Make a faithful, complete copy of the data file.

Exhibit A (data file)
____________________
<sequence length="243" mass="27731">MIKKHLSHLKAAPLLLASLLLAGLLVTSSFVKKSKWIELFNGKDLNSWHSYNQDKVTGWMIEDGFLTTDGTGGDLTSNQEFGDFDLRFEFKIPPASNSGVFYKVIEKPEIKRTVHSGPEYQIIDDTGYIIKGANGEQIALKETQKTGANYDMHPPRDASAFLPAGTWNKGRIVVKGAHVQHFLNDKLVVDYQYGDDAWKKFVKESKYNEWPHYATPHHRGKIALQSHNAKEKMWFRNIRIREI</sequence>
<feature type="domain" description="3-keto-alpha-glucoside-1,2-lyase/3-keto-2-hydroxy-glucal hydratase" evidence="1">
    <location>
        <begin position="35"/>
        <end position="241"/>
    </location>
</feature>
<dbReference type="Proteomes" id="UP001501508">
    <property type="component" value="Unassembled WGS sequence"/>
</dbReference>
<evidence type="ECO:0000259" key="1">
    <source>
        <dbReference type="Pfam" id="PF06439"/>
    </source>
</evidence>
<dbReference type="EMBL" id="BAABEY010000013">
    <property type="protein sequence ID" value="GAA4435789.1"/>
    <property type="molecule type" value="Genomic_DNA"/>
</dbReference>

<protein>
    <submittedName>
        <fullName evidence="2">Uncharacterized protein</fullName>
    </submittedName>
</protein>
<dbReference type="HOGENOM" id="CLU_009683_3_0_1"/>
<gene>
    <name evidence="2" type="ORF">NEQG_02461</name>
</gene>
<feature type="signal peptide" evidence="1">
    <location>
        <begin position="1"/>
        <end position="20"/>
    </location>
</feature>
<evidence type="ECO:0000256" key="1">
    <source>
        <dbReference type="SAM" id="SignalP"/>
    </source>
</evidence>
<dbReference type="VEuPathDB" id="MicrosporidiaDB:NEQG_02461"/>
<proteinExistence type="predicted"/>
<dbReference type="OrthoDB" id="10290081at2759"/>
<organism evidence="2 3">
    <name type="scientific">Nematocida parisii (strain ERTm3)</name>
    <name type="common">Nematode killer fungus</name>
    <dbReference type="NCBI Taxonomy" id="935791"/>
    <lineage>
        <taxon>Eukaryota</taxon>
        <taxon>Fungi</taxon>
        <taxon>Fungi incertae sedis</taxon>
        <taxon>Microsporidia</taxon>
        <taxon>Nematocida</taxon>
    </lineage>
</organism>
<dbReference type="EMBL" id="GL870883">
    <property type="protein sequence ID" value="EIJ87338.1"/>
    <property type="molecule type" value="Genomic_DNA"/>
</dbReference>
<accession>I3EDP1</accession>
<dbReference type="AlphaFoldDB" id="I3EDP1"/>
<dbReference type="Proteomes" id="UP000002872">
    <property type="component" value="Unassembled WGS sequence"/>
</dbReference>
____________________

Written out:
<sequence length="243" mass="27731">MIKKHLSHLKAAPLLLASLLLAGLLVTSSFVKKSKWIELFNGKDLNSWHSYNQDKVTGWMIEDGFLTTDGTGGDLTSNQEFGDFDLRFEFKIPPASNSGVFYKVIEKPEIKRTVHSGPEYQIIDDTGYIIKGANGEQIALKETQKTGANYDMHPPRDASAFLPAGTWNKGRIVVKGAHVQHFLNDKLVVDYQYGDDAWKKFVKESKYNEWPHYATPHHRGKIALQSHNAKEKMWFRNIRIREI</sequence>
<feature type="domain" description="3-keto-alpha-glucoside-1,2-lyase/3-keto-2-hydroxy-glucal hydratase" evidence="1">
    <location>
        <begin position="35"/>
        <end position="241"/>
    </location>
</feature>
<dbReference type="Proteomes" id="UP001501508">
    <property type="component" value="Unassembled WGS sequence"/>
</dbReference>
<evidence type="ECO:0000259" key="1">
    <source>
        <dbReference type="Pfam" id="PF06439"/>
    </source>
</evidence>
<dbReference type="EMBL" id="BAABEY010000013">
    <property type="protein sequence ID" value="GAA4435789.1"/>
    <property type="molecule type" value="Genomic_DNA"/>
</dbReference>

<protein>
    <submittedName>
        <fullName evidence="2">Uncharacterized protein</fullName>
    </submittedName>
</protein>
<dbReference type="HOGENOM" id="CLU_009683_3_0_1"/>
<gene>
    <name evidence="2" type="ORF">NEQG_02461</name>
</gene>
<feature type="signal peptide" evidence="1">
    <location>
        <begin position="1"/>
        <end position="20"/>
    </location>
</feature>
<evidence type="ECO:0000256" key="1">
    <source>
        <dbReference type="SAM" id="SignalP"/>
    </source>
</evidence>
<dbReference type="VEuPathDB" id="MicrosporidiaDB:NEQG_02461"/>
<proteinExistence type="predicted"/>
<dbReference type="OrthoDB" id="10290081at2759"/>
<organism evidence="2 3">
    <name type="scientific">Nematocida parisii (strain ERTm3)</name>
    <name type="common">Nematode killer fungus</name>
    <dbReference type="NCBI Taxonomy" id="935791"/>
    <lineage>
        <taxon>Eukaryota</taxon>
        <taxon>Fungi</taxon>
        <taxon>Fungi incertae sedis</taxon>
        <taxon>Microsporidia</taxon>
        <taxon>Nematocida</taxon>
    </lineage>
</organism>
<dbReference type="EMBL" id="GL870883">
    <property type="protein sequence ID" value="EIJ87338.1"/>
    <property type="molecule type" value="Genomic_DNA"/>
</dbReference>
<accession>I3EDP1</accession>
<dbReference type="AlphaFoldDB" id="I3EDP1"/>
<dbReference type="Proteomes" id="UP000002872">
    <property type="component" value="Unassembled WGS sequence"/>
</dbReference>